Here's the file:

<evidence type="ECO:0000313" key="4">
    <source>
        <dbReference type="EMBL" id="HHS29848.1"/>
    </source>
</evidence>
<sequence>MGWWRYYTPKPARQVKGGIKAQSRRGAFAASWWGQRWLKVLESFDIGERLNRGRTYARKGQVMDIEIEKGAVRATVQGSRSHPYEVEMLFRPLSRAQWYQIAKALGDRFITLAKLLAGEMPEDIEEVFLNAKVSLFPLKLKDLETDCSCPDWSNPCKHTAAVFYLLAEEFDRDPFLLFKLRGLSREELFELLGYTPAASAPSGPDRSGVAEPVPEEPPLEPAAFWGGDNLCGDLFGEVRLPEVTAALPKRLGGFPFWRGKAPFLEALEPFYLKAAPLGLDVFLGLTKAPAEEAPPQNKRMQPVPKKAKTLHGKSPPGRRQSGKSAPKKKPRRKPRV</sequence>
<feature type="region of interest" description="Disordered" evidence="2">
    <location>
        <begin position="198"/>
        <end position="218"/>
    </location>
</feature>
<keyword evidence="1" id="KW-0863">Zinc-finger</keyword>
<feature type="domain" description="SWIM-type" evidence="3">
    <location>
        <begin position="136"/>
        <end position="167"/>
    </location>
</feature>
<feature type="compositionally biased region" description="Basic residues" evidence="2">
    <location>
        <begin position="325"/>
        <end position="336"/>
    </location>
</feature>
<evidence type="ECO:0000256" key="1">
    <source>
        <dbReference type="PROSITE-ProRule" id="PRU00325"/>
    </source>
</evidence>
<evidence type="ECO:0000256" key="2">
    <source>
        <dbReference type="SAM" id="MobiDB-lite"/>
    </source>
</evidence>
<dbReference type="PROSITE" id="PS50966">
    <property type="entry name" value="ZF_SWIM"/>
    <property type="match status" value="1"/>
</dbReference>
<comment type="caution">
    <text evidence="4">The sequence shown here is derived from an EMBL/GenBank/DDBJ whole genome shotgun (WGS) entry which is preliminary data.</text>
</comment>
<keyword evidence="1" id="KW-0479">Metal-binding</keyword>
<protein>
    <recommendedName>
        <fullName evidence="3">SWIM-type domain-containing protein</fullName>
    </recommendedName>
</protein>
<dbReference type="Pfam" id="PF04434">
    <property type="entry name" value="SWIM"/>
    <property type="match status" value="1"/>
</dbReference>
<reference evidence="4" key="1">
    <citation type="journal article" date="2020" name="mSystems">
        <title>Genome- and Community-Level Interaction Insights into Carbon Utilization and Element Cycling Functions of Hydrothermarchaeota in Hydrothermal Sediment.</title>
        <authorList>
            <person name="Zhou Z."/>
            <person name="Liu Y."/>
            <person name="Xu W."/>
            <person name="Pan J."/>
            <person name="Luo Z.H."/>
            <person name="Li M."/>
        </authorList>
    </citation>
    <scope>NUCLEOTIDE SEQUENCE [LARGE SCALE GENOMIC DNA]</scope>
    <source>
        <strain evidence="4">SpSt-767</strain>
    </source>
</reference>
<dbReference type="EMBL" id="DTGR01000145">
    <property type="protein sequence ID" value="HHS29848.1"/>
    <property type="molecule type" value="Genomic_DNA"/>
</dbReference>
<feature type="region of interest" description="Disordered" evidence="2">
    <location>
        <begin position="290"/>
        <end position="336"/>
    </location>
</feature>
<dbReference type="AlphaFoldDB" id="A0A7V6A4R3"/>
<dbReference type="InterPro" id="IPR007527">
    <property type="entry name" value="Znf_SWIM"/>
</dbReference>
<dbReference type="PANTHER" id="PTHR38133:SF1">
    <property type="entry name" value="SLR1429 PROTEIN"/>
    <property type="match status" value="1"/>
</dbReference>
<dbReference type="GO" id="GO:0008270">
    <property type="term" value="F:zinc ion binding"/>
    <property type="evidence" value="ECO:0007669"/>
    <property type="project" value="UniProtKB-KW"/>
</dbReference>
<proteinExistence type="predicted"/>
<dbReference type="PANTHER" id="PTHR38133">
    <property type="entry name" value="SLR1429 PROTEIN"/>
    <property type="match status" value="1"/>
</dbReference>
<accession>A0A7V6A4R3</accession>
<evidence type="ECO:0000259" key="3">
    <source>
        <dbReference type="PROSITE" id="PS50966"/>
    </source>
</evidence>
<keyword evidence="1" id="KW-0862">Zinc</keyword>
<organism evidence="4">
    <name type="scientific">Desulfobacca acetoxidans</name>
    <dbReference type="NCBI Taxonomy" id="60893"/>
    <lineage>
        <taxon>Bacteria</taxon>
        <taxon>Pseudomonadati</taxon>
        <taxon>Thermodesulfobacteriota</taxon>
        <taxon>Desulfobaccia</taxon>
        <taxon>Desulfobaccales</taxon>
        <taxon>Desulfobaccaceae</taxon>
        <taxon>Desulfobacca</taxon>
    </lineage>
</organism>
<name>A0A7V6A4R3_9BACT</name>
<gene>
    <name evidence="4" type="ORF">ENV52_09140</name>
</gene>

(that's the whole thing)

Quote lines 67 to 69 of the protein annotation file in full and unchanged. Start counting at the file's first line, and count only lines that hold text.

        <strain evidence="4">SpSt-767</strain>
    </source>
</reference>